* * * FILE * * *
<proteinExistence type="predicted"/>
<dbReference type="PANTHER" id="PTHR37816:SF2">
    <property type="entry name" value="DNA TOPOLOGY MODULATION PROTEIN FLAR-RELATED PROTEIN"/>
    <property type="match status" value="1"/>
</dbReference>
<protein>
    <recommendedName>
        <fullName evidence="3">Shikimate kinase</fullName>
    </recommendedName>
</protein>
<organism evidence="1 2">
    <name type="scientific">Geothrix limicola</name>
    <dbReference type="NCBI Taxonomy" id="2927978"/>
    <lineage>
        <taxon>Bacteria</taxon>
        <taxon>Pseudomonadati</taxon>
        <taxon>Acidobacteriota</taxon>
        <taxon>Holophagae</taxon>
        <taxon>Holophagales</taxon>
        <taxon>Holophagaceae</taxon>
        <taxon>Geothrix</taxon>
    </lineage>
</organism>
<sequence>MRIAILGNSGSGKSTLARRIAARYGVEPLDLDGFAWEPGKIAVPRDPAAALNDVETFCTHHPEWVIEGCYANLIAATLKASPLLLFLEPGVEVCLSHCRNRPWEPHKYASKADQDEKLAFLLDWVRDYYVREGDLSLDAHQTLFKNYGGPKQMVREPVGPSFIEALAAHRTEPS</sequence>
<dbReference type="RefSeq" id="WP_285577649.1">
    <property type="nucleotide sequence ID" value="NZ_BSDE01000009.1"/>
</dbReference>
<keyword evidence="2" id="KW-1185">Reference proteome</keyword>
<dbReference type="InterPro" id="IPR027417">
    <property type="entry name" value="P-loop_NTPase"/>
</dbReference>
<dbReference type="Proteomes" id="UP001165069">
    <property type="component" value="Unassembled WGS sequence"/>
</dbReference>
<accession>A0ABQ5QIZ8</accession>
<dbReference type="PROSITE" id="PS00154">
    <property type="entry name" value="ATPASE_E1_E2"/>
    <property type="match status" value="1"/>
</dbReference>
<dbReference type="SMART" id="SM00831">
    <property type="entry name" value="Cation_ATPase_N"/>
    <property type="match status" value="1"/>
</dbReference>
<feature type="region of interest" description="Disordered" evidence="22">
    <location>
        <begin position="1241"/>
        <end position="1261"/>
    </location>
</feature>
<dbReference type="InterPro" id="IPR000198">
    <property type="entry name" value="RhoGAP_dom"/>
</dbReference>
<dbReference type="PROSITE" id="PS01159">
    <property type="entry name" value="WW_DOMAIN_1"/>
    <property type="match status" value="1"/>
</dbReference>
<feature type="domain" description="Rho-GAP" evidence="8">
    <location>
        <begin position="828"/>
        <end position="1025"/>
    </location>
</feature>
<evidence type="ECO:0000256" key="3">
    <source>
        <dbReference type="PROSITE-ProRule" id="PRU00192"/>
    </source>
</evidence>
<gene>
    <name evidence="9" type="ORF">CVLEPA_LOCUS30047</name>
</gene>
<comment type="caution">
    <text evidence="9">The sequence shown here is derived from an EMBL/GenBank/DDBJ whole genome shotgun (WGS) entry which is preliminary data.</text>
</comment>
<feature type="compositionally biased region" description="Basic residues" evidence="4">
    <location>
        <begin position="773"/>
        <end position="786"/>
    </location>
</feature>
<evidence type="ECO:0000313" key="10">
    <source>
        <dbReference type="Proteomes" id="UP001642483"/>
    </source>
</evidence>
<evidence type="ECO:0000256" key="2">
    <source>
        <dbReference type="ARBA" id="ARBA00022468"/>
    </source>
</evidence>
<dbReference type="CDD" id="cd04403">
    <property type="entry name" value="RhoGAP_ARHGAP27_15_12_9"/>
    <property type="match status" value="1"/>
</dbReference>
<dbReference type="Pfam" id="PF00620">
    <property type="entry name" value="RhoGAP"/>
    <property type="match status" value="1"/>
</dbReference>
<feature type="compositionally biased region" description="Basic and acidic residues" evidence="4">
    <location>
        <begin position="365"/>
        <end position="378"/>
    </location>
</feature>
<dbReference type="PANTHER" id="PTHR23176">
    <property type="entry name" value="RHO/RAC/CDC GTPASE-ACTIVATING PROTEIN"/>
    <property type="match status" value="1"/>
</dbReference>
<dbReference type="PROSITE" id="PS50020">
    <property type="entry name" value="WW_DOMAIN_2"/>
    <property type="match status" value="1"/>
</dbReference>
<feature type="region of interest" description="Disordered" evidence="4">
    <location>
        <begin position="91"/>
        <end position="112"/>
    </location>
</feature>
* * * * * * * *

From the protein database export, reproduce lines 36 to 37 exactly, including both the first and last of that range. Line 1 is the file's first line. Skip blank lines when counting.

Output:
<dbReference type="PROSITE" id="PS00154">
    <property type="entry name" value="ATPASE_E1_E2"/>